Know the Payroll Rules for Inclement Weather Shutdowns

Know the Payroll Rules for Inclement Weather Shutdowns


It is that time of year again when inclement weather can shut down business for days at a time. If you own or manage a company located in an area known for bad winter weather, you are already familiar with how things go. But do you know what the rules are for payroll during inclement weather shutdowns? If not, you need to know.

Payroll service providers make it their business to understand the rules at both the federal and state levels. Smaller businesses that handle payroll in-house may not, which is why outsourcing with a company like BenefitMall is so helpful. Be that as it may, the most important things you need to know about handling payroll during inclement weather shutdowns are explained below. We begin with defining exempt and nonexempt employees.

  • Exempt and Nonexempt

For the purposes of this discussion, it is enough to know that exempt employees are salaried employees who do not need to be paid overtime. Nonexempt employees are just the opposite. They are usually hourly workers who get paid time-and-and-half for every hour over 40 worked in a given week.

Knowing the difference between exempt and nonexempt employees is important in that it touches nearly every other aspect of payroll. It certainly applies to how to handle payroll during inclement weather shutdowns. Exempt employees are handled one way, nonexempt another.

  • Paying Exempt Employees

Since exempt employees are not typically paid hourly, their pay is based on a daily amount regardless of how many hours they actually put in. This becomes critical during a shutdown. If a business shuts down due to inclement weather and exempt employees still perform some amount of work, be it coming to the office or working from home, they are entitled to a full day’s pay.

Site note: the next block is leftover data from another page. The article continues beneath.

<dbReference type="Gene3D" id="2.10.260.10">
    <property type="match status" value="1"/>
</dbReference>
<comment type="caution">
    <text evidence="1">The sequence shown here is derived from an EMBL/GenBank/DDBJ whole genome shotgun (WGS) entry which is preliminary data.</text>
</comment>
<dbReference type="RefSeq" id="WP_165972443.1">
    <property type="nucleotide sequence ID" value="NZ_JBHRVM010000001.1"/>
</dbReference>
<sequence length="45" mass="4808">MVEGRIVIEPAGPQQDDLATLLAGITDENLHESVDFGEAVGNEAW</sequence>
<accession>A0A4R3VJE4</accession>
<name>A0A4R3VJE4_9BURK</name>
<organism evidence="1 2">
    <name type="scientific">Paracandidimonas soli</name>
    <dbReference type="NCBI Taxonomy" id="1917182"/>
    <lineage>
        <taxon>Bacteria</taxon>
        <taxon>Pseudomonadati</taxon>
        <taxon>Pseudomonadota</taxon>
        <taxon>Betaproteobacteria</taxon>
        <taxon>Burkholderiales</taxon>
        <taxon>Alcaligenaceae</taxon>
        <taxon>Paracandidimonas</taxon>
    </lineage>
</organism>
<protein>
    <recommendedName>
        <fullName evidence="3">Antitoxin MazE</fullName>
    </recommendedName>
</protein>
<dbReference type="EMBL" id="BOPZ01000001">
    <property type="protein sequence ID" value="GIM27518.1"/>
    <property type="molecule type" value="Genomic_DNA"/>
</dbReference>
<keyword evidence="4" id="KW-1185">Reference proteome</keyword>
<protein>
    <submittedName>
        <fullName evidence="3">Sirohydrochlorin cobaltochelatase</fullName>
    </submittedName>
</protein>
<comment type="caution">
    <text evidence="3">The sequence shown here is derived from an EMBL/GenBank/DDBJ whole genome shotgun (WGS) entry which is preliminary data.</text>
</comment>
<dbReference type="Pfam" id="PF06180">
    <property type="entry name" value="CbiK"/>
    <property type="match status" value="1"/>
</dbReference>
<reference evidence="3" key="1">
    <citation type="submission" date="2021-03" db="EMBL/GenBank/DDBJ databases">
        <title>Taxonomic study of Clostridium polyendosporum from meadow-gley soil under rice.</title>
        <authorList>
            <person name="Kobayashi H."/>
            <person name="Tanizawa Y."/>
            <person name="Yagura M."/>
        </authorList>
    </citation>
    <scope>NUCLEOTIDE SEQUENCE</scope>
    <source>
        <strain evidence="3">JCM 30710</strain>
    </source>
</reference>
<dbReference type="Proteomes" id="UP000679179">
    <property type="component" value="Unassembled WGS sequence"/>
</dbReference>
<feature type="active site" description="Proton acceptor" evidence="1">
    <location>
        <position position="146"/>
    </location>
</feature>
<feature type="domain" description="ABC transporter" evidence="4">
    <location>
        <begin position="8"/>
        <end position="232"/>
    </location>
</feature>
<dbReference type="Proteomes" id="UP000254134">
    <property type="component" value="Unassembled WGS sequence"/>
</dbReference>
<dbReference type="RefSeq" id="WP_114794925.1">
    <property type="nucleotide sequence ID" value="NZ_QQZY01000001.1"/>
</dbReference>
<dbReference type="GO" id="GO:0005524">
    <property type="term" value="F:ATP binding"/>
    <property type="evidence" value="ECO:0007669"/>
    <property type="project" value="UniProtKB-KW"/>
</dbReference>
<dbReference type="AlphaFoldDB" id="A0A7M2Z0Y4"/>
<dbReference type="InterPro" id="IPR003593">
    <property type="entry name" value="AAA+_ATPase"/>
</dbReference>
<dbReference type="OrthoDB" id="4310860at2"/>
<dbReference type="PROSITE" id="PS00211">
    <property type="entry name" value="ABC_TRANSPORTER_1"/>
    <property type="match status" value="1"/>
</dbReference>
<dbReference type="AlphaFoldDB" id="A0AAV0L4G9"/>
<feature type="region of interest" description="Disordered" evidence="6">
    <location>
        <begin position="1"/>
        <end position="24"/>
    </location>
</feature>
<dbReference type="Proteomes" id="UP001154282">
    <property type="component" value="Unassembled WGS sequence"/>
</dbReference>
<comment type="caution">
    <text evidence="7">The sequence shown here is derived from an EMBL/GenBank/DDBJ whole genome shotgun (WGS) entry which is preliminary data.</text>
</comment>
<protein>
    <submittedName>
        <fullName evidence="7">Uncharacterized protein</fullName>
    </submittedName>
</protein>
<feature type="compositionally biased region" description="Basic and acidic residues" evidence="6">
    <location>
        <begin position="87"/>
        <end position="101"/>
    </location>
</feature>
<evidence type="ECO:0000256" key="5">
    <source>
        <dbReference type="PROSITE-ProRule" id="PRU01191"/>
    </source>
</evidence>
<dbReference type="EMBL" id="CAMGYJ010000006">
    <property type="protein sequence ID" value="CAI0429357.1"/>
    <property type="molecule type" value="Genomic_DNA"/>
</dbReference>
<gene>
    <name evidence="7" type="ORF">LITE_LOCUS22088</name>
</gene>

This means that all an exempt employee has to do is work a few minutes, and prove that he or she has done so, in order to receive full pay for the day. If said employee is given the opportunity to work from home but choose not to do so, he or she is no longer entitled to pay for that day.

  • Paying Nonexempt Employees

Nonexempt employees are entitled to receive pay for every hour they work. This does not change due to a weather-related shutdown. Let’s say you have a number of hourly workers capable of working at home should it become necessary. As long as those workers actually perform work at home during an inclement weather shutdown, they are entitled to their regular hourly wage for those hours worked.

If nonexempt employees cannot work from home and are unable to make it into work due to inclement weather, they are not entitled to pay for the hours missed. In most cases, missed time caused by inclement weather is considered personal time and cannot be used as justification to fire hourly workers who cannot make it in.

Should either exempt or nonexempt employers show up at work during inclement weather shutdowns and are sent home, whether they are paid depends on state law. Unfortunately, there is no uniform rule under the FLSA.

Winter weather can wreak havoc on businesses when it is severe enough to cause shutdowns. As a business owner yourself, you need to make it your business to understand how payroll and labor laws apply during said shutdowns. Make sure you are paying your employees every penny owed.

If you need help, third-party payroll providers like BenefitMall can handle things for you. They offer a full range of packages including full-service payroll and online solutions.

Categories: Business

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